July 11, 2016 Monday

In today’s gospel, Jesus speaks “of not bringing peace” upon the earth in view of his radical call to discipleship. He calls us to follow him, serve him and imitate his way of life. Responding to this call entails in us a total change in our way of thinking, living, and behaving. It can cause a great deal of pain and suffering to us and to our families like what happened to St. Francis of Assisi when he renounced all his wealth and family inheritance to follow JESUS’ call to a life of poverty.

This is the gospel call today – to make a sincere decision to follow JESUS in all his ways, and to give ourselves completely to Him without turning back no matter what consequence it might entail to us and to others.

Everyday, there is always something to which we are called and dared to respond: a hungry and poor man; our deteriorating prayer life; our lack of faithfulness to the sacraments; someone we have been refusing forgiveness; that nagging urge to commit, as religious and priests, to serving him in his mission to the world.

More often, to respond to most of these needs demand only a little pain, a little cross to carry, and a little discomfort in our lives. Fortunately, the more we respond, the more we nd peace, joy, fulfillment and happiness in our hearts rather than turbulence and sadness. Today, let us prioritize our Lord and his calls in our life. We simply cannot imagine the joy and the peace that come with doing it. Let us do it now. (Fr. Gerry Donato, SVD | DWS, Tagaytay Bible Diary 2016)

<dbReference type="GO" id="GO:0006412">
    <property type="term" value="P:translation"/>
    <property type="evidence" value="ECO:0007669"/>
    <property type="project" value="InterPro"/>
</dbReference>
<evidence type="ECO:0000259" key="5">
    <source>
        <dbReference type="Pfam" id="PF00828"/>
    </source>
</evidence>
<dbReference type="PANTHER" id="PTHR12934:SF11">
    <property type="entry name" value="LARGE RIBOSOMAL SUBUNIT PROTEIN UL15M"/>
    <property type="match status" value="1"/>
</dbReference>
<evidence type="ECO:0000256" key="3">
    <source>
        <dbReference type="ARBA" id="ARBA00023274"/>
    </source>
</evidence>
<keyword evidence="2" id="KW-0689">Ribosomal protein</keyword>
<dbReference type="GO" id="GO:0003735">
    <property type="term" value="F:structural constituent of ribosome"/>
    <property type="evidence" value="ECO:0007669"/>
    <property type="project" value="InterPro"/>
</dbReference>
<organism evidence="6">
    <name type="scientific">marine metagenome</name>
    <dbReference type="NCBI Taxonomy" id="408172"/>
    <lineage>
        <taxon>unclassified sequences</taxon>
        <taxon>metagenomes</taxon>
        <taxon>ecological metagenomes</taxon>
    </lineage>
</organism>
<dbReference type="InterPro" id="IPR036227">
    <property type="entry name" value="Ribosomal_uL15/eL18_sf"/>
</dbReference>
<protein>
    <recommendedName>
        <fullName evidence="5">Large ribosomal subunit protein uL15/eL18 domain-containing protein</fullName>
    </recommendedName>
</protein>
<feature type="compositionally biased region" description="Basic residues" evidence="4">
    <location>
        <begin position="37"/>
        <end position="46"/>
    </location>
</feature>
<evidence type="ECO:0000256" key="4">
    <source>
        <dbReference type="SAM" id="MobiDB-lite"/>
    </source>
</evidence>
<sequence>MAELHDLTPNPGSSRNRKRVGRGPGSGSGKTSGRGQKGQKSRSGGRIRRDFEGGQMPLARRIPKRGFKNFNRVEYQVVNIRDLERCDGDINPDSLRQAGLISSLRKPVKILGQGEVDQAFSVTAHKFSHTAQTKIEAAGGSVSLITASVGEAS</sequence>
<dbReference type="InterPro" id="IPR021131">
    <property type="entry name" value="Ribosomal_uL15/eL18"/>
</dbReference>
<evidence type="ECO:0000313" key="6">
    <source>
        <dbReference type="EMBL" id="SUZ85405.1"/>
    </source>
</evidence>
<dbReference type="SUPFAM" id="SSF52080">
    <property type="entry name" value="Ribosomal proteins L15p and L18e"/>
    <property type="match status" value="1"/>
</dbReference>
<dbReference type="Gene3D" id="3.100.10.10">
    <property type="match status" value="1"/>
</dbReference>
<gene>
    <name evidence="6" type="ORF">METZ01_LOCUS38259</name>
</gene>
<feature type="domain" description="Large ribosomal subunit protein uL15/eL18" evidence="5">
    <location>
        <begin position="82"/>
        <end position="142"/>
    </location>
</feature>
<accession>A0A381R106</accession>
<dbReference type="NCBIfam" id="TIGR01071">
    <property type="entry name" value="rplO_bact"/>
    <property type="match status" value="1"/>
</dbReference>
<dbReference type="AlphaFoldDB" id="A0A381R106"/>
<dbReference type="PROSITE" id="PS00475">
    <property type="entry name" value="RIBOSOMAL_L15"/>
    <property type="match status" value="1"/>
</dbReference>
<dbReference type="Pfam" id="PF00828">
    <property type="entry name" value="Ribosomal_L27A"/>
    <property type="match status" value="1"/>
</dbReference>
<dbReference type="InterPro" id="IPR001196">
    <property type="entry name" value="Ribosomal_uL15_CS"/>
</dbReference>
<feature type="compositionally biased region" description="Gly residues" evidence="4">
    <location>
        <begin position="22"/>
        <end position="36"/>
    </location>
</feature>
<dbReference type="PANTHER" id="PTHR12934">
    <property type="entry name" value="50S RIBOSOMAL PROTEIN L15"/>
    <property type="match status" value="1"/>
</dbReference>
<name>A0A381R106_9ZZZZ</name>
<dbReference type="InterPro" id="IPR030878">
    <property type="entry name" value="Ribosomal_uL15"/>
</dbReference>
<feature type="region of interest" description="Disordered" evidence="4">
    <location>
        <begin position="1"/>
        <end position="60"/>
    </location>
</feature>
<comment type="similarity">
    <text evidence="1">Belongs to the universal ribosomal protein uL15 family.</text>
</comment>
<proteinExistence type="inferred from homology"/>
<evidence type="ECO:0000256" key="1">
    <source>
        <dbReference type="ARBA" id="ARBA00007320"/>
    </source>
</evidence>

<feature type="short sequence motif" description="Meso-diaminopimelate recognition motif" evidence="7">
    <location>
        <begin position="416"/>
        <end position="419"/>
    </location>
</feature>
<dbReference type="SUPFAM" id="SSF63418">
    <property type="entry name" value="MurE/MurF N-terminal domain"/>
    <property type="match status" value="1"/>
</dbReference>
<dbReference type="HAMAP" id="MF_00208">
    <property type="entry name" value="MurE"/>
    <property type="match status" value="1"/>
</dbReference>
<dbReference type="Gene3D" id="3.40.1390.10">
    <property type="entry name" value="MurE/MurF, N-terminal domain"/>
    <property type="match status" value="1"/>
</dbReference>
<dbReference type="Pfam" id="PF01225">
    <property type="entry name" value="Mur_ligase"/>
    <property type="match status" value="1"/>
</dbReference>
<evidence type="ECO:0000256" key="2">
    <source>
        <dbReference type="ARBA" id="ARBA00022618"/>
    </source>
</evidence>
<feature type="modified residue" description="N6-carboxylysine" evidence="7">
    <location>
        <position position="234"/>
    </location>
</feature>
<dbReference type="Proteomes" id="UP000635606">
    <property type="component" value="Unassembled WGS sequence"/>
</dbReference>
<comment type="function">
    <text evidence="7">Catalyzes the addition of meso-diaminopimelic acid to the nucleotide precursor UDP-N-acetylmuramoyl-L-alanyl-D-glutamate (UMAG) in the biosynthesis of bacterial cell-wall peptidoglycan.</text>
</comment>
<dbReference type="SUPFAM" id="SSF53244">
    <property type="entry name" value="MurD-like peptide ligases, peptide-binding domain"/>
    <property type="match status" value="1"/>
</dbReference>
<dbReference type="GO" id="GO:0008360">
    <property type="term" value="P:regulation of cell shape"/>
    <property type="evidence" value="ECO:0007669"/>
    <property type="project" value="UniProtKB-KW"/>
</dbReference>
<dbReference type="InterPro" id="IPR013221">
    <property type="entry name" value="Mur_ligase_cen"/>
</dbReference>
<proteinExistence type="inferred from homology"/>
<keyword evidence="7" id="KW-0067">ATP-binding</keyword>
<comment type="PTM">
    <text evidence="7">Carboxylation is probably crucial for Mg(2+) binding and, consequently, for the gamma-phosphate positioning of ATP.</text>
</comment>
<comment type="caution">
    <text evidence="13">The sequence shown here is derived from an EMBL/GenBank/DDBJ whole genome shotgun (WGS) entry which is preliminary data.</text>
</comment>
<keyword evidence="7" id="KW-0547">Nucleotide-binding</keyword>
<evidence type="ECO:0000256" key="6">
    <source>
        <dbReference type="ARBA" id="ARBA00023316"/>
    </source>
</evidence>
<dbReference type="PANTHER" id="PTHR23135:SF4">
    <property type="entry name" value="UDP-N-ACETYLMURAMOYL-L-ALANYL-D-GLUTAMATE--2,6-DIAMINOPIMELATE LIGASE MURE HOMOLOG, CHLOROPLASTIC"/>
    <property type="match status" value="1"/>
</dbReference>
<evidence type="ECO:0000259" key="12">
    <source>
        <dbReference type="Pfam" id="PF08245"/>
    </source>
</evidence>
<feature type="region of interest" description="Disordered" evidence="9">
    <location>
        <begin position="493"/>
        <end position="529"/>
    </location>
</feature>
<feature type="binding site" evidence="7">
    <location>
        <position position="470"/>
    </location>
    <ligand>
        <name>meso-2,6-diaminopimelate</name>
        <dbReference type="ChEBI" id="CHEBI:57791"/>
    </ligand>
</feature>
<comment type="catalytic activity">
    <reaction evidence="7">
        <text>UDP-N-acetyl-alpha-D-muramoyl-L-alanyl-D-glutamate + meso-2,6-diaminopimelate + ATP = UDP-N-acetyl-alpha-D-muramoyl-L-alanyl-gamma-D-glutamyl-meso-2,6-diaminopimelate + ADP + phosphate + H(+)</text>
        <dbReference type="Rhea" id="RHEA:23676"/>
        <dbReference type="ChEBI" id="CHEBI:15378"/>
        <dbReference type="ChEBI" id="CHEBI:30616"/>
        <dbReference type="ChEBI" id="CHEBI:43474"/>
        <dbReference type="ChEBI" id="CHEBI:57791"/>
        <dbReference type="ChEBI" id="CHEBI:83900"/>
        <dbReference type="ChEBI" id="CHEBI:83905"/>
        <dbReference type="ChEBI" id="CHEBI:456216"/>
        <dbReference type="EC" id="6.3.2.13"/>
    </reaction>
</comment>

Monday, July 13, 2015

MONDAY OF THE 15TH WEEK IN ORDINARY TIME (YEAR B) – MATEO 10:34-11:1. SA UNSA MANG PAAGIHA SI KRISTO MAGDALA’G KASAMOK UG PAGBAHINBAHIN DIHA SA PAMILYA UG KATILINGBAN? Ang pagka-Kristiyano magtawag kanato sa pagbarog alang sa kamatuoran, kaangayan ug katarong. Sa pagtuman nato niini, adunay mga tawo nga mahimo natong kaaway. Mahitabo kini tungod kay aduna may mga tawo nga dili matinud-anon, bintahoso, ug mapahimuslanon. Ang mga tawong Kristohanon maoy mahimong babag sa ilang mga daotang plano ug tinguha. Pananglitan, usa ka empleyado sa munisipyo ang nahimong kaaway sa iyang mga kauban tungod kay dili siya moapil sa ilang buhat nga pagpangurakot. Kini tingali ang gipasabot ni Winston Churchhill sa iyang pag-ingon: “You have enemies? Good. That means you stood up for something, sometime in your life.” Posted by Abet Uy


CONTINUE TO LOVE – And one’s enemies will be those of his household. – Matthew 10:36

“Ate Osy…” Rissa was teary eyed as she held her mobile phone. It looked like she just received bad news. My hunch was right. Her mom had sent her heartbreaking messages of anger. “Where are you, Rissa?!? You’re always at The Feast!”